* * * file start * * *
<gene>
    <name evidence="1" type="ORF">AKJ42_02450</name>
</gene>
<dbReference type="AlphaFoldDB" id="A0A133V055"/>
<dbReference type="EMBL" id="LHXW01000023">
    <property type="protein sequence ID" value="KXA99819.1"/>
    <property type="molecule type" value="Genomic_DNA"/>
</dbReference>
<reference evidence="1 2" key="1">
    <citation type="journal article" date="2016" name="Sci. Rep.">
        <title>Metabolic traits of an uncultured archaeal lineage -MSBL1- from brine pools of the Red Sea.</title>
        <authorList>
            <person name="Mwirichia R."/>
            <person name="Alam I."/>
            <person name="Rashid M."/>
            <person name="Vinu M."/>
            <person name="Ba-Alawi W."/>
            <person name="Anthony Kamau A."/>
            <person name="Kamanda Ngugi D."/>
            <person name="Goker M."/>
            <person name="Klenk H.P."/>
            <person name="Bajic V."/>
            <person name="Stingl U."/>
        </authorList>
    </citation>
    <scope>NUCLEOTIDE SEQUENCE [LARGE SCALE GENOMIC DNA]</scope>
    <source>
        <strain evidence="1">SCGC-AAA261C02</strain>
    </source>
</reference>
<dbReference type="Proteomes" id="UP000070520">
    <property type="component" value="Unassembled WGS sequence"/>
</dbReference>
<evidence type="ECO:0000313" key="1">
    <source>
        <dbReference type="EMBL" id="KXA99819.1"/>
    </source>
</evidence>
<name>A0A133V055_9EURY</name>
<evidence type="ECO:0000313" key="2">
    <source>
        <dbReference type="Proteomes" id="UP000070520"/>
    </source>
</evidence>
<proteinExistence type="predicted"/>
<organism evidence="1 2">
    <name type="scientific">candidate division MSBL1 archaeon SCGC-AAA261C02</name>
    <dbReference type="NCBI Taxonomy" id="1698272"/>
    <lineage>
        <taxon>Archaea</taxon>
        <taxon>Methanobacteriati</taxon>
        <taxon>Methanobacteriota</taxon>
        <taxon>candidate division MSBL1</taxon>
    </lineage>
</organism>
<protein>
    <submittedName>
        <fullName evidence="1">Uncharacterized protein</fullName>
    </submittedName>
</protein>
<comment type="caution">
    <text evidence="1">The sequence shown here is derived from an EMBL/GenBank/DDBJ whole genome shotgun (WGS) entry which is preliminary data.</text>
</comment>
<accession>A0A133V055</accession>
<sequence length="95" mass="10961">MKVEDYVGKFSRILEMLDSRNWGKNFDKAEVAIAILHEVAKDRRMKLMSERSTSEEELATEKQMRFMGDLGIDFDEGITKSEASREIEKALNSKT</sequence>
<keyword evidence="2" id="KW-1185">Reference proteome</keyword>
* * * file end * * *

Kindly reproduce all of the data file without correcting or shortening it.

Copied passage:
<gene>
    <name evidence="1" type="ORF">AKJ42_02450</name>
</gene>
<dbReference type="AlphaFoldDB" id="A0A133V055"/>
<dbReference type="EMBL" id="LHXW01000023">
    <property type="protein sequence ID" value="KXA99819.1"/>
    <property type="molecule type" value="Genomic_DNA"/>
</dbReference>
<reference evidence="1 2" key="1">
    <citation type="journal article" date="2016" name="Sci. Rep.">
        <title>Metabolic traits of an uncultured archaeal lineage -MSBL1- from brine pools of the Red Sea.</title>
        <authorList>
            <person name="Mwirichia R."/>
            <person name="Alam I."/>
            <person name="Rashid M."/>
            <person name="Vinu M."/>
            <person name="Ba-Alawi W."/>
            <person name="Anthony Kamau A."/>
            <person name="Kamanda Ngugi D."/>
            <person name="Goker M."/>
            <person name="Klenk H.P."/>
            <person name="Bajic V."/>
            <person name="Stingl U."/>
        </authorList>
    </citation>
    <scope>NUCLEOTIDE SEQUENCE [LARGE SCALE GENOMIC DNA]</scope>
    <source>
        <strain evidence="1">SCGC-AAA261C02</strain>
    </source>
</reference>
<dbReference type="Proteomes" id="UP000070520">
    <property type="component" value="Unassembled WGS sequence"/>
</dbReference>
<evidence type="ECO:0000313" key="1">
    <source>
        <dbReference type="EMBL" id="KXA99819.1"/>
    </source>
</evidence>
<name>A0A133V055_9EURY</name>
<evidence type="ECO:0000313" key="2">
    <source>
        <dbReference type="Proteomes" id="UP000070520"/>
    </source>
</evidence>
<proteinExistence type="predicted"/>
<organism evidence="1 2">
    <name type="scientific">candidate division MSBL1 archaeon SCGC-AAA261C02</name>
    <dbReference type="NCBI Taxonomy" id="1698272"/>
    <lineage>
        <taxon>Archaea</taxon>
        <taxon>Methanobacteriati</taxon>
        <taxon>Methanobacteriota</taxon>
        <taxon>candidate division MSBL1</taxon>
    </lineage>
</organism>
<protein>
    <submittedName>
        <fullName evidence="1">Uncharacterized protein</fullName>
    </submittedName>
</protein>
<comment type="caution">
    <text evidence="1">The sequence shown here is derived from an EMBL/GenBank/DDBJ whole genome shotgun (WGS) entry which is preliminary data.</text>
</comment>
<accession>A0A133V055</accession>
<sequence length="95" mass="10961">MKVEDYVGKFSRILEMLDSRNWGKNFDKAEVAIAILHEVAKDRRMKLMSERSTSEEELATEKQMRFMGDLGIDFDEGITKSEASREIEKALNSKT</sequence>
<keyword evidence="2" id="KW-1185">Reference proteome</keyword>